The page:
Wednesday, March 12, 2014

Eco-touring Borneo

In 2006, a unkempt college student with embarrassingly long hair studying at the University of Colorado sat down every Sunday with his friends (who also had embarrassingly long hair) to watch BBC’s aesthetically stunning TV series: Planet Earth.  That unkempt college student was me.

The inner science geek came out in all of us while watching that show.  Somehow we put away our bro-egos for that hour-long episode and let our jaws hit the floor while all staring silently at my friend Dan’s oversize big screen TV (there was barely enough room for the rest of us with that behemoth in the room). 

One episode in particular was ecologically startling.  Do you remember the episode “Caves” when the cameraman had to film on giant mounds of Guano (bat shit) to get the shot?  That was filmed here, in Borneo.

Anyway, Borneo is normal nature on steroids.  There are giant plants, great apes, salt-water crocs, behemoth birds, and cheeky monkeys.  So, what did we learn while engulfed in this mecca of eco-tourism?  Yes, finally I’m getting to a point here…

It’s not for everyone.

Through our adventures here on the world’s third largest island (after Greenland and Papua New Guinea) we came across some interesting travelers… some were great, others were not so great.  Groundbreaking news, I know.  Some people kick ass, some people suck.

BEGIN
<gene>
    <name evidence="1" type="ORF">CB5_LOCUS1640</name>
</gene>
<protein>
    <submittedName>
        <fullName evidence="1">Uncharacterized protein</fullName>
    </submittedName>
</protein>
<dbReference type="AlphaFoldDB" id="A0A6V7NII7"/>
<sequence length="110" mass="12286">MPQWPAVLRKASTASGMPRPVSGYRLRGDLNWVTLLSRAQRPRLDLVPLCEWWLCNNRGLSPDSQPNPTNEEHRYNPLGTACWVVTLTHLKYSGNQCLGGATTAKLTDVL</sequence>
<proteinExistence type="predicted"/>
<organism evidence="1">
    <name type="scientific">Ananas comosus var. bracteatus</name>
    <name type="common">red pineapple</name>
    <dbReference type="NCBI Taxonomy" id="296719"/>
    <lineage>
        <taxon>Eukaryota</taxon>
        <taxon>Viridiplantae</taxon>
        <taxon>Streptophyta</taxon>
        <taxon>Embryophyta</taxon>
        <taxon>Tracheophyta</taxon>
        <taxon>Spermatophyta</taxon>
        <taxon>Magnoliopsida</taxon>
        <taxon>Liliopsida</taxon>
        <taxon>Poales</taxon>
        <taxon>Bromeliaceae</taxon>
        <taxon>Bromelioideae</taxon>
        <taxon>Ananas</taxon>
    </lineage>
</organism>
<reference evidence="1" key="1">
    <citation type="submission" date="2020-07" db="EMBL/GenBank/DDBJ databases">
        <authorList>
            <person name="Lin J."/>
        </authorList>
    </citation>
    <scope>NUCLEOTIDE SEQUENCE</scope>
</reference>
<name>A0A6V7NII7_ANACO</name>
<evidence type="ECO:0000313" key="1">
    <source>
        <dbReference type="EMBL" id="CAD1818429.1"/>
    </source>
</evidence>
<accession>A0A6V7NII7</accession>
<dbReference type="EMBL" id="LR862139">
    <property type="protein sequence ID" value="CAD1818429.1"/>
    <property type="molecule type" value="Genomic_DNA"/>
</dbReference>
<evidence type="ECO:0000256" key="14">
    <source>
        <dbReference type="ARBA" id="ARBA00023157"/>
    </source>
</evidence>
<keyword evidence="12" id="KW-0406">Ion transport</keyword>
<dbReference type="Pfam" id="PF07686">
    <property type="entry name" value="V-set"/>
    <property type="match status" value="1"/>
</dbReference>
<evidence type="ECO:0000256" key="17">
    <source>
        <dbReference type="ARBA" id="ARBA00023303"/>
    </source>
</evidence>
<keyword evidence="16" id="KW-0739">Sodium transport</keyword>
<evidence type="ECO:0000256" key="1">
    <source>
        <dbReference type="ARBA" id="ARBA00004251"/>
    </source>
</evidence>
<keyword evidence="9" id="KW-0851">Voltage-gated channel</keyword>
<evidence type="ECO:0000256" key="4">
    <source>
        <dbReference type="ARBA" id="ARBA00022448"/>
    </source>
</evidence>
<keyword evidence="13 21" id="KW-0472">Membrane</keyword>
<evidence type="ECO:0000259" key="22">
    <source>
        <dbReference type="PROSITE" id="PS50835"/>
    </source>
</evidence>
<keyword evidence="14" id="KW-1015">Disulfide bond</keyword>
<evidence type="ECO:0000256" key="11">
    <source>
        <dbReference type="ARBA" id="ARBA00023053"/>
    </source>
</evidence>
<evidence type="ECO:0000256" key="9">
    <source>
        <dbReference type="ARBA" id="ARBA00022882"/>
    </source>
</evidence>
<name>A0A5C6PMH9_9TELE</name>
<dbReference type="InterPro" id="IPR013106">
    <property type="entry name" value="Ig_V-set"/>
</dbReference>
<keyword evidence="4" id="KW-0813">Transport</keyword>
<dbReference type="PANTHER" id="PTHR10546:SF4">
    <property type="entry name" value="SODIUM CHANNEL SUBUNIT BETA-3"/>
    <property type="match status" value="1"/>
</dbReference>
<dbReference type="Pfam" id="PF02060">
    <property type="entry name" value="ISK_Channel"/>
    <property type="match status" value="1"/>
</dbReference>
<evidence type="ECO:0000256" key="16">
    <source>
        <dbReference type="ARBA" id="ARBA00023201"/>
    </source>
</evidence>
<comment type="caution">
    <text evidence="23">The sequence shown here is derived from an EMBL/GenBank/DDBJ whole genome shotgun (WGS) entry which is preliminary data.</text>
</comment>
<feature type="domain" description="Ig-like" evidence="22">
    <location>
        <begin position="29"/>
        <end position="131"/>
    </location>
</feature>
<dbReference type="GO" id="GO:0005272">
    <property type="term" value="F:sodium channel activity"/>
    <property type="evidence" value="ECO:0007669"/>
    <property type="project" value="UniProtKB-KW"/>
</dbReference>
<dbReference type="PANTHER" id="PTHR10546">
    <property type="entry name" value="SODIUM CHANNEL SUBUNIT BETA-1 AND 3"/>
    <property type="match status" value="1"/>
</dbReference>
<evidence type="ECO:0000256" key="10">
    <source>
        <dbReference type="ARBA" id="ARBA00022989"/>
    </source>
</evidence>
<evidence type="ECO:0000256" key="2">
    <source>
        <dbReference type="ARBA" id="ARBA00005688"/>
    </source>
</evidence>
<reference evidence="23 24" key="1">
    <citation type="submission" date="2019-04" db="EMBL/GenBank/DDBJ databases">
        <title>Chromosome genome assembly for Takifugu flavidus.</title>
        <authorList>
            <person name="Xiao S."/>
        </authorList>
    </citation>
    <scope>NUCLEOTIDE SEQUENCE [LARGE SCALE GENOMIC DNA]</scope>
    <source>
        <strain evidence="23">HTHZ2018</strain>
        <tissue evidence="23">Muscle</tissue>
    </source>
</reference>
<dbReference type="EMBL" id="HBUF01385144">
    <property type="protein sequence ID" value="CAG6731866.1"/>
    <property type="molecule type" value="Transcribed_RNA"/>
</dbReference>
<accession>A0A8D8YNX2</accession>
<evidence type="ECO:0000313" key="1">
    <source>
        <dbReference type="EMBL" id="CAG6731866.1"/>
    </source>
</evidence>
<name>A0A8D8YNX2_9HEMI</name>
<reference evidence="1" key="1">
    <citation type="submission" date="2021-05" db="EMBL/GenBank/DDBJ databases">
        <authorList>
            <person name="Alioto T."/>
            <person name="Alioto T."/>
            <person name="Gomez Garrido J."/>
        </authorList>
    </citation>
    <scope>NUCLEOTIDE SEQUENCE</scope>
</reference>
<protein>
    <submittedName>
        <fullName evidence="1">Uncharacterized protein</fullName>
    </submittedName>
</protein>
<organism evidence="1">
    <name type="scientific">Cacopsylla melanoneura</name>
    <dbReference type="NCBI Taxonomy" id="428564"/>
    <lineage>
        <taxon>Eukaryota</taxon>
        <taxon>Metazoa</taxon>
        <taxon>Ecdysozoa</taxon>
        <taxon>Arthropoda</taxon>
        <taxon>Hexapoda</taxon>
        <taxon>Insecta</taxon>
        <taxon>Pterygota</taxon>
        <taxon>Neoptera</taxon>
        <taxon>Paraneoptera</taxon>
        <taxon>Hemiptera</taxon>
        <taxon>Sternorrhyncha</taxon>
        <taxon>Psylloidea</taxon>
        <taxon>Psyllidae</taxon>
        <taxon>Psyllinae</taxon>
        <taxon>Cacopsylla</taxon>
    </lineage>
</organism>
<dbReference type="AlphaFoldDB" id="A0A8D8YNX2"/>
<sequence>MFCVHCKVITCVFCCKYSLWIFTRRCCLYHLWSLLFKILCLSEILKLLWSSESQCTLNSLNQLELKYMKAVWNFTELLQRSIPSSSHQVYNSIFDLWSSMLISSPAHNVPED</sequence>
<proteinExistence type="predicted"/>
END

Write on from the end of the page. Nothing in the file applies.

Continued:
The thing is, when you travel in pristine and protected environments there is a certain unspoken efficacy that one must adhere to.  Here is a little story to explain the one of the basics of eco-tourism efficacy.

Kinabatangan River

A region of lowland rainforest in northeast Borneo, the Kinabatangan River is home to dinosauric crocs, man eating spiders (not really, but they looked it), a plethora of monkeys and the “wild man” orangatan. 

It has gained traction in the eco-tourism business over recent years and made it on our Borneo itinerary.  Sounds amazing, eh?

We arrived at our accommodation aptly named “Nature Lodge” and we were psyched to see some orangutans, salt-water crocs, and the possibility of seeing the elusive pygmy elephants.  Upon checking in we all met at the boat dock to be separated into 3 boats (there were about 30 of us total). 

First boat here, second boat here, third boat Brittany, Michael, Dutch couple and six Japanese tourists. Oh snap.

Continue reading (Incl. Pics) at: Eco-touring Borneo